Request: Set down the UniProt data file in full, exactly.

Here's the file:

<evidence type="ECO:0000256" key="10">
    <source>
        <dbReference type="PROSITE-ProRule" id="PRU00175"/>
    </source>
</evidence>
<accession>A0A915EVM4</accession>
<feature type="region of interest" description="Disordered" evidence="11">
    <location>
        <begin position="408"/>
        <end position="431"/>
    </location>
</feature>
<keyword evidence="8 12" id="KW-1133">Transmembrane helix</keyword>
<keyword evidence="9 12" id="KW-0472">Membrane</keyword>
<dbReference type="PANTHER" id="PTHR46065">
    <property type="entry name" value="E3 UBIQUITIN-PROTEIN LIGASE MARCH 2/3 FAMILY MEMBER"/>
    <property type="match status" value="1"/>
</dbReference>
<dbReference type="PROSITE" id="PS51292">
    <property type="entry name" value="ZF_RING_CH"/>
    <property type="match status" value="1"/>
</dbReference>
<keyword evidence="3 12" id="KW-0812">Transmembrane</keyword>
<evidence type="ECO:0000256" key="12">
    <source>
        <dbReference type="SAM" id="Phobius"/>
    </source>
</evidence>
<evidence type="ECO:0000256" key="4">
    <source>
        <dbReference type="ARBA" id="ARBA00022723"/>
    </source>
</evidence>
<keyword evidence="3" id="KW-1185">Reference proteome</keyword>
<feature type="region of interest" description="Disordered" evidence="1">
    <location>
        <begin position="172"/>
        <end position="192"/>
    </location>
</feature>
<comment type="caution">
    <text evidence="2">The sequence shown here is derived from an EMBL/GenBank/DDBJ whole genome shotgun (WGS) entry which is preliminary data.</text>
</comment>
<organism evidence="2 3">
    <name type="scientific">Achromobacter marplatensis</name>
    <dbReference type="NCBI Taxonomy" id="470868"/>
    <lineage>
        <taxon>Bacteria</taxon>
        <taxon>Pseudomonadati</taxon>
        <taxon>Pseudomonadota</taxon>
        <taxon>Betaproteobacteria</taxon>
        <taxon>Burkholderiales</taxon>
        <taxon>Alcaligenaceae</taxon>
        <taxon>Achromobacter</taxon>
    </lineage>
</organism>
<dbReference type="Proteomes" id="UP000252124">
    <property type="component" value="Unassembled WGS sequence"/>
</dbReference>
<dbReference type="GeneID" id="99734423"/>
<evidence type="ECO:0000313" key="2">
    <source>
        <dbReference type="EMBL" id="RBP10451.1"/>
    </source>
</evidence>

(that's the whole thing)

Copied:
<evidence type="ECO:0000256" key="10">
    <source>
        <dbReference type="PROSITE-ProRule" id="PRU00175"/>
    </source>
</evidence>
<accession>A0A915EVM4</accession>
<feature type="region of interest" description="Disordered" evidence="11">
    <location>
        <begin position="408"/>
        <end position="431"/>
    </location>
</feature>
<keyword evidence="8 12" id="KW-1133">Transmembrane helix</keyword>
<keyword evidence="9 12" id="KW-0472">Membrane</keyword>
<dbReference type="PANTHER" id="PTHR46065">
    <property type="entry name" value="E3 UBIQUITIN-PROTEIN LIGASE MARCH 2/3 FAMILY MEMBER"/>
    <property type="match status" value="1"/>
</dbReference>
<dbReference type="PROSITE" id="PS51292">
    <property type="entry name" value="ZF_RING_CH"/>
    <property type="match status" value="1"/>
</dbReference>
<keyword evidence="3 12" id="KW-0812">Transmembrane</keyword>
<evidence type="ECO:0000256" key="12">
    <source>
        <dbReference type="SAM" id="Phobius"/>
    </source>
</evidence>
<evidence type="ECO:0000256" key="4">
    <source>
        <dbReference type="ARBA" id="ARBA00022723"/>
    </source>
</evidence>
<keyword evidence="3" id="KW-1185">Reference proteome</keyword>
<feature type="region of interest" description="Disordered" evidence="1">
    <location>
        <begin position="172"/>
        <end position="192"/>
    </location>
</feature>
<comment type="caution">
    <text evidence="2">The sequence shown here is derived from an EMBL/GenBank/DDBJ whole genome shotgun (WGS) entry which is preliminary data.</text>
</comment>
<organism evidence="2 3">
    <name type="scientific">Achromobacter marplatensis</name>
    <dbReference type="NCBI Taxonomy" id="470868"/>
    <lineage>
        <taxon>Bacteria</taxon>
        <taxon>Pseudomonadati</taxon>
        <taxon>Pseudomonadota</taxon>
        <taxon>Betaproteobacteria</taxon>
        <taxon>Burkholderiales</taxon>
        <taxon>Alcaligenaceae</taxon>
        <taxon>Achromobacter</taxon>
    </lineage>
</organism>
<dbReference type="Proteomes" id="UP000252124">
    <property type="component" value="Unassembled WGS sequence"/>
</dbReference>
<dbReference type="GeneID" id="99734423"/>
<evidence type="ECO:0000313" key="2">
    <source>
        <dbReference type="EMBL" id="RBP10451.1"/>
    </source>
</evidence>